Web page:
The Paris Olympics is going green with no air con and a riverside opening ceremony - but environmental experts aren’t convinced.
The organisers of next year’s 2024 Paris Olympics claim they will slash emissions in half and make a “positive contribution to the climate”.
But environmental groups have slammed this as “misleading”.
The climate toll of the Olympics has long overshadowed the games, which demand massive infrastructure, international travel and strains on resources.
So will the 2024 Paris Olympics really be sustainable?
How 'green' will the Paris Olympics be?
"We want to show that we can do these Games with half the emissions," says Paris 2024's director of environmental excellence, Georgina Grenon.
The organisers claim the event will emit around 1.6 million tonnes of CO2 equivalent, compared to the 3.5 million tonnes average from London 2012 and Rio 2016.
Emissions are broken down into travel, construction, and operations including accommodation, security and catering.
Paris is limiting its construction footprint by using existing or temporary infrastructures for 95 per cent of its needs. Many of these sites have been chosen for their public transport links, which organisers hope will curb emissions.
Electricity will come from renewable sources where possible. ‘Low carbon’ menus for spectators will offer dishes with less meat.
"Within the limits of what is technically feasible in 2024, we will have made every effort to reduce, reduce, reduce," Grenon says.
But the strategy also relies heavily on carbon offsetting, a problematic solution that environmental campaigners say doesn’t address the root of the problem.
Can carbon offsetting make the games ‘climate positive’?
The organisers of Paris 2024 say carbon offsetting will cement the Games as a world leader in sustainability.
"By offsetting even more CO2 emissions than those we will emit, we will become the first major sporting event with a positive contribution to the climate," they claim.
Offsetting involves investing in green projects, such as reforestation, that are designed to make equivalent cuts to CO2 in the atmosphere.
However, the impacts of these projects are difficult to qualify, vulnerable to changes over time and distract from more sustainable options, according to independent watchdog Carbon Market Watch. They can also have a negative impact on farmers and Indigenous people.
The organisers of the Olympics say they will rigorously assess their carbon offsetting partners. This option will only be used “for the emissions that we cannot reduce or avoid,” Grenon adds.
Sports ecology expert Madeleine Orr, who is a professor at the UK’s Loughborough University, says offsetting is an “acceptable option” but draws the line at calling the games “sustainable”.
"Even if they do everything right, a big international event can't be perfectly sustainable," she says. "The most sustainable event is the one that doesn't happen.”
Lindsay Otis Nilles of Carbon Market Watch agrees.
“To say that an event has a positive impact on the climate is misleading,” she says.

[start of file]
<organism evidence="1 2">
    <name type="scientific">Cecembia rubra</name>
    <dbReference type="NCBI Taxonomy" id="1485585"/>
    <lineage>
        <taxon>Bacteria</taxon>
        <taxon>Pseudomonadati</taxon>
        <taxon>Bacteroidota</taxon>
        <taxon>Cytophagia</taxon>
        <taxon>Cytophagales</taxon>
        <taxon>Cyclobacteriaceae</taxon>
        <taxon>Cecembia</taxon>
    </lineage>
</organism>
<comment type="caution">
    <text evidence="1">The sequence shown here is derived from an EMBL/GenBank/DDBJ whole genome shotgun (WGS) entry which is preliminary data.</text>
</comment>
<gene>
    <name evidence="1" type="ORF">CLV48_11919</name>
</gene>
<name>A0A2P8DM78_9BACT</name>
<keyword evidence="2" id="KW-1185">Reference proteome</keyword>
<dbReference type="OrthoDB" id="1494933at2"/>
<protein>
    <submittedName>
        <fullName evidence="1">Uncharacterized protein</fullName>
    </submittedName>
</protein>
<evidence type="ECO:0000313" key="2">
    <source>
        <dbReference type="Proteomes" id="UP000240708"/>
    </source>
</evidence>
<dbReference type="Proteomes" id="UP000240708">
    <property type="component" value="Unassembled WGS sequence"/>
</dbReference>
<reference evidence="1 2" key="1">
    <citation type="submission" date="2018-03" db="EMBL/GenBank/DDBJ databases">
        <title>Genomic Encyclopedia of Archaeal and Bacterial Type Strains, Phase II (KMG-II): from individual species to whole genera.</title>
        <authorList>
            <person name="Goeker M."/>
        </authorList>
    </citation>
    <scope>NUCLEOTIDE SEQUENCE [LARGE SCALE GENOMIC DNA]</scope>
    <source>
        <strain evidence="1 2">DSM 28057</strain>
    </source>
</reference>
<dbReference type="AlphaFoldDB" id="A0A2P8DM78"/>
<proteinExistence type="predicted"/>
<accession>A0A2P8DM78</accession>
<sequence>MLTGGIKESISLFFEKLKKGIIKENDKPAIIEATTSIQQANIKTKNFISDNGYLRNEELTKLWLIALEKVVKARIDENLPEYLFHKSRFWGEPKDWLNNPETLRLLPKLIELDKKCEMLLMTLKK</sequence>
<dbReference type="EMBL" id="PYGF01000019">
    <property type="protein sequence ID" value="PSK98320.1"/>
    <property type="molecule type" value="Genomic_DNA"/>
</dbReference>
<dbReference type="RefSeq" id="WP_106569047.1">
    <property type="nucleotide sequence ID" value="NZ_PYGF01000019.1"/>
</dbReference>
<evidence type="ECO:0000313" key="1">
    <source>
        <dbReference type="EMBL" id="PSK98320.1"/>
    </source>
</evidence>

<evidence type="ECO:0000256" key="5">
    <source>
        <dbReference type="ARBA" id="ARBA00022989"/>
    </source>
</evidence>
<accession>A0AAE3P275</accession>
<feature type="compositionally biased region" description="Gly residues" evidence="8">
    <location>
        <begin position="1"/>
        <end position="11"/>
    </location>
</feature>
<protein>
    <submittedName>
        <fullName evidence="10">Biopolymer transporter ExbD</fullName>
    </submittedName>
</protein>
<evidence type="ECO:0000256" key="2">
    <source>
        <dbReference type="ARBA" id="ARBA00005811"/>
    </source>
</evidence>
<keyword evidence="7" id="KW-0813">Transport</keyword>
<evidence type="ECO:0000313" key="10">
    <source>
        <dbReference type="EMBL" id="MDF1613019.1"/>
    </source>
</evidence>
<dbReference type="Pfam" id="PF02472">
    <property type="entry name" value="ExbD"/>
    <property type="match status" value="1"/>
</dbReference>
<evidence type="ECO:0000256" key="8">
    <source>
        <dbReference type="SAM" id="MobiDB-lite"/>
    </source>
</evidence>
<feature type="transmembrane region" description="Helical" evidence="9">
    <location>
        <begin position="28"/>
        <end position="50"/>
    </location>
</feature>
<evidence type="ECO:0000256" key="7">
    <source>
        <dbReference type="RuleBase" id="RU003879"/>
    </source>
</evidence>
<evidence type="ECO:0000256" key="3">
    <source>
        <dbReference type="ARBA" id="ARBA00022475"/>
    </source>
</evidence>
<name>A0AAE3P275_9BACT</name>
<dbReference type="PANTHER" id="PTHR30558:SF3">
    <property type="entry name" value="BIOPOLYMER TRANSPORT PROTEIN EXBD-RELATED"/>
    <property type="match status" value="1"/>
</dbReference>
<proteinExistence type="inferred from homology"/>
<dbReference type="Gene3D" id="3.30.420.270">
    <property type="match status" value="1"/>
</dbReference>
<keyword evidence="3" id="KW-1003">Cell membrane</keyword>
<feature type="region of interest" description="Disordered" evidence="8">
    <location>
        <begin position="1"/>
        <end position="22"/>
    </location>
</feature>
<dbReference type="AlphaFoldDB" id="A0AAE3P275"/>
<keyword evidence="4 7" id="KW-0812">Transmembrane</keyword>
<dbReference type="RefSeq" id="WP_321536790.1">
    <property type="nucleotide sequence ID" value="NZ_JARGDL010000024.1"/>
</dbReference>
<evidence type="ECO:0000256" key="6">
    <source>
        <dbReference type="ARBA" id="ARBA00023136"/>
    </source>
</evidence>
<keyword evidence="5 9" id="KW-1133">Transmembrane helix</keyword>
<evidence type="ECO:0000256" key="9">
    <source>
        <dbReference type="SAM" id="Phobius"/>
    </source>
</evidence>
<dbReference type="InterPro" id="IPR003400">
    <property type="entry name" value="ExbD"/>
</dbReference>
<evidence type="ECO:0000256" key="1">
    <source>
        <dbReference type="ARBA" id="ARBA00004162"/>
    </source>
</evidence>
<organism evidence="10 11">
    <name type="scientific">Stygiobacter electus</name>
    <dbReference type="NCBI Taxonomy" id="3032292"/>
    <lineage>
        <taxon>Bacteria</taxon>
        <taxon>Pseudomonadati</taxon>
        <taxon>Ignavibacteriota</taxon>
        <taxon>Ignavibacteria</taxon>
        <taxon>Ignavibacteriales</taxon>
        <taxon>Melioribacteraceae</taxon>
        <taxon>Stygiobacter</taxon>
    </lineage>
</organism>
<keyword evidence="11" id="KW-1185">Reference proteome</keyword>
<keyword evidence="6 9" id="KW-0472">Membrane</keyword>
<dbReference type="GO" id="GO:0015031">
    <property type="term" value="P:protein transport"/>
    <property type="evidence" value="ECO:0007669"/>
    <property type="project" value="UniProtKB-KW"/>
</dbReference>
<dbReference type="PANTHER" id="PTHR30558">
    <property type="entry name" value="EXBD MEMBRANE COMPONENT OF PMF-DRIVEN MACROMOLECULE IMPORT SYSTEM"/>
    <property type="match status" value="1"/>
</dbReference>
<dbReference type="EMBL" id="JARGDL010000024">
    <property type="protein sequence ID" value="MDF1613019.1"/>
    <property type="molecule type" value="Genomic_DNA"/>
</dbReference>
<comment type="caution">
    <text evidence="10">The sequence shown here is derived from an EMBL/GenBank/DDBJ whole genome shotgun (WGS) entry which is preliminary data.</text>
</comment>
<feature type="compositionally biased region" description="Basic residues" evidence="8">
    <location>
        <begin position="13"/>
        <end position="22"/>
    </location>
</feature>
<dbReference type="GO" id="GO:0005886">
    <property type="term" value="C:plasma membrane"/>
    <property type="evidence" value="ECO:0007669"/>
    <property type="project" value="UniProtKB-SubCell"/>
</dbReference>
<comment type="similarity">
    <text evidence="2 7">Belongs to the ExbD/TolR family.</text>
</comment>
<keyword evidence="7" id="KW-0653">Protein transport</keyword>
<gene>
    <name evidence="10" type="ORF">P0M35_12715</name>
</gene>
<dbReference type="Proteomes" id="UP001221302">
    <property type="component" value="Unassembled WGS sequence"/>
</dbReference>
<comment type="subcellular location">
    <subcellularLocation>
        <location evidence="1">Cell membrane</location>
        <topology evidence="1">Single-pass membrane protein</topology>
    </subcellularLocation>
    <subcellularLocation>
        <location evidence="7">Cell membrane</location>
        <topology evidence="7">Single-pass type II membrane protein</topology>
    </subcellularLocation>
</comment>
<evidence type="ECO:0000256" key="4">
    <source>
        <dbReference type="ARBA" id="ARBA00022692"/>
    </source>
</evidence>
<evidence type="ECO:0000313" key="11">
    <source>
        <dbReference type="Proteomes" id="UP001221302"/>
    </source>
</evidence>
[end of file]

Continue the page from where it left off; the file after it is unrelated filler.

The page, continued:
“The event itself generates greenhouse gases that are bad for the climate. The financial support of the organisers to external projects does not change this.”
How will Olympians keep cool without air conditioning?
Organisers are planning to install an underground water-cooling system beneath the Athletes Village. This will be similar to the one that helped the Louvre stay cool during last summer's heatwaves.
In anticipation of hot weather, organisers have been studying heatwaves block by block in the Athletes Village. They have simulated conditions in the parts of the accommodation most exposed to the sun and have tested the effectiveness of the cooling system. The objective is to keep the indoor temperature between 23 and 26 degrees Celsius.
The geothermal energy system will ensure that the temperature in the athlete apartments in the Seine-Saint-Denis suburb does not rise above 26C at night, says Laurent Michaud, the director of the Olympic and Paralympic Villages.
In addition to the underfloor cooling, the insulation built into the buildings will enable residents to keep the cold obtained during the night throughout the day.
Olympic committees will have the option of setting up their own AC units in specific cases and on condition that the devices comply with technical criteria.
What will happen to the Athletes Village after the Games?
The Athletes Village will be located next to the River Seine in the north Paris district of Seine-Saint-Denis.
For two months between July and September 2024, it will host 15,600 athletes and sports officials during the Olympics. It will then host 9,000 athletes and their supporting teams during the Paralympics.
After the games, the 50-hectare site will become a zero-carbon, eco-friendly residential and commercial neighbourhood with 6,000 new inhabitants - the first ones moving in as soon as 2025.
Could the Olympics do better for the environment?
In a study published in the journal Nature in 2021, researchers laid out three actions that could make the Olympic Games more sustainable.
“Significantly reduce the size of the event, rotate the Games between the same cities, and implement independent standards of sustainability,” the researchers recommended.
Orr also envisions a downsized event, with fewer spectators flying in from afar. By reducing “the size and scope of the event”, less infrastructure and waste would be required, she argues.
"The world loved watching Tokyo  and Beijing , even without the fans," she adds. If viewers were to tune into TV broadcasts rather than travelling to the Games, they could be more sustainable.